On September 7, workers at two large liquefied natural gas (LNG) facilities in Australia are scheduled to go on strike, a move that could increase global prices.
It follows weeks of wage and working condition negotiations with unions. In the event of a disruption at the facilities, the US energy giant Chevron, which manages the sites, stated that it would continue to take precautions to ensure safe and reliable operations.
Recent increases in the wholesale price of gas in Europe have been attributed to disruption fears.
More than five percent of the world's LNG is produced at the Wheatstone and Gorgon sites in Western Australia, where approximately 500 people are employed.
According to a strike plan viewed by the sources, employees will cease production for up to 11 hours per day.
Chevron acknowledged on Tuesday that employees have the right to engage in protected industrial action, even though the company does not believe such action is necessary to reach an agreement.
They added that it would continue to pursue outcomes that are in the best interests of both employees and the company through the bargaining process.
The Offshore Alliance, a partnership between two unions representing energy workers, including those at Chevron, stated that it had attempted to reach an agreement with the company on "several important" issues, such as pay, job security, rosters, and training standards.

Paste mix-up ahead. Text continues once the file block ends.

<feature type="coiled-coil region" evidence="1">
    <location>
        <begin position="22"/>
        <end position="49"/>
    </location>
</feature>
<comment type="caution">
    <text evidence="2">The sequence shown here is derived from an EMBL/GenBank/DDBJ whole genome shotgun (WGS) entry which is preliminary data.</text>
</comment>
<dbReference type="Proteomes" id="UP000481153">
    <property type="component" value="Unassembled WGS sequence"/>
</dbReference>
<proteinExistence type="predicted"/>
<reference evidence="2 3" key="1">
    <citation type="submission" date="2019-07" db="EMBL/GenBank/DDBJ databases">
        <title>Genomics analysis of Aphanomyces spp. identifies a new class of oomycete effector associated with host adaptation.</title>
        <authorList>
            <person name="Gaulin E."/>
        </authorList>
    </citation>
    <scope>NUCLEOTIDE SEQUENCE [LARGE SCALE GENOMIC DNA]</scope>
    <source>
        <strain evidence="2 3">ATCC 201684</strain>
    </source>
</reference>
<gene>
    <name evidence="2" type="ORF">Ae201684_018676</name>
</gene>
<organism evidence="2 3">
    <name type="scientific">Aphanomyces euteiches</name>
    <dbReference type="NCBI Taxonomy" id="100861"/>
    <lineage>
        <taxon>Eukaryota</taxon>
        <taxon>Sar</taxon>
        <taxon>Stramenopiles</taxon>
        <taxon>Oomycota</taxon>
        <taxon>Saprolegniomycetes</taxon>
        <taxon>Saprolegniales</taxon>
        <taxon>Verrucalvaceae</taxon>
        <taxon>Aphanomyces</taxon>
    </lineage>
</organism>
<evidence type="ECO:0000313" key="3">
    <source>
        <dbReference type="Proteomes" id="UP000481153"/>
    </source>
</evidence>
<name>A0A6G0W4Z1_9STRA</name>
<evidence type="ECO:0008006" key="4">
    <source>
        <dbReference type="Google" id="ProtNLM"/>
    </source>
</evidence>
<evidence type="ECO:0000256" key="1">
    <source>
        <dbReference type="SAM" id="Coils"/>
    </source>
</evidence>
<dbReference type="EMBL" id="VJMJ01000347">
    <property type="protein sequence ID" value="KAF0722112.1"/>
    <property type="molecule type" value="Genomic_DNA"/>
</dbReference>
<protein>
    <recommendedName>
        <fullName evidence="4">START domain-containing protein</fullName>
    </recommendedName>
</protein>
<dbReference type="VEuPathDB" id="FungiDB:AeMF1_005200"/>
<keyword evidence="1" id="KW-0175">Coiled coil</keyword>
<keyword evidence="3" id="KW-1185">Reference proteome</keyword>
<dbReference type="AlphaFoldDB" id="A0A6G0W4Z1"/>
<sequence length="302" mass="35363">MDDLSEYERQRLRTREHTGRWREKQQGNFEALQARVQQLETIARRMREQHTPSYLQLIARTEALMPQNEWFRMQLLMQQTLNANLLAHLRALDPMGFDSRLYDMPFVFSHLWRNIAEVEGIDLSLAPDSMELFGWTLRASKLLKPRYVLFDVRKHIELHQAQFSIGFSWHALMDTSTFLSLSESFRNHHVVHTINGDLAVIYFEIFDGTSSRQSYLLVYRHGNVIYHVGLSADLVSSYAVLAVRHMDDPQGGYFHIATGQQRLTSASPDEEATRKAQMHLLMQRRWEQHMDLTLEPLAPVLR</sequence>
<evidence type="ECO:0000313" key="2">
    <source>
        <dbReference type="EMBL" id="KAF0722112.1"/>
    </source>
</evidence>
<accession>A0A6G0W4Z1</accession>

According to the report, workers were consistently dissatisfied with the company's approach to union negotiations and Chevron's refusal to acknowledge that an industry standard agreement should apply to the work they perform for the company.
Saul Kavonic, an energy analyst, anticipates that the strike will have a limited impact on global petroleum prices.
However, he cautioned that energy prices may increase if the industrial action is intensified.
He added that in the extremely unlikely event of a prolonged large-scale supply disruption, prices could return to the crisis levels observed last year.
The invasion of Ukraine by Russia last year caused oil and gas prices to skyrocket, resulting in a significant increase in energy costs for homes and businesses.
Last week, European wholesale gas prices increased due to fears of a supply disruption at Chevron and another Australian LNG facility operated by Woodside Energy.
Woodside announced on Thursday that it had reached an agreement in principle with unions representing its North West Shelf employees.
The Woodside and Chevron facilities account for approximately 10% of the global LNG supply according to reports.
After the outbreak of conflict in Ukraine in 2022, Russia reduced natural gas exports to Europe.
This pushed up prices globally and prompted countries to pursue alternative energy sources, such as LNG.
Australia is one of the world's largest exporters of natural gas liquids (LNG), and its supplies have contributed to reduce global energy prices.
LNG is methane or a mixture of methane and ethane that has been purified and chilled to approximately -160C.
This transforms the gas into a liquid, allowing it to be transported in pressurized containers.
At its destination, LNG is converted back into gas and used as any other natural gas would be for heating, cooking, and generating electricity.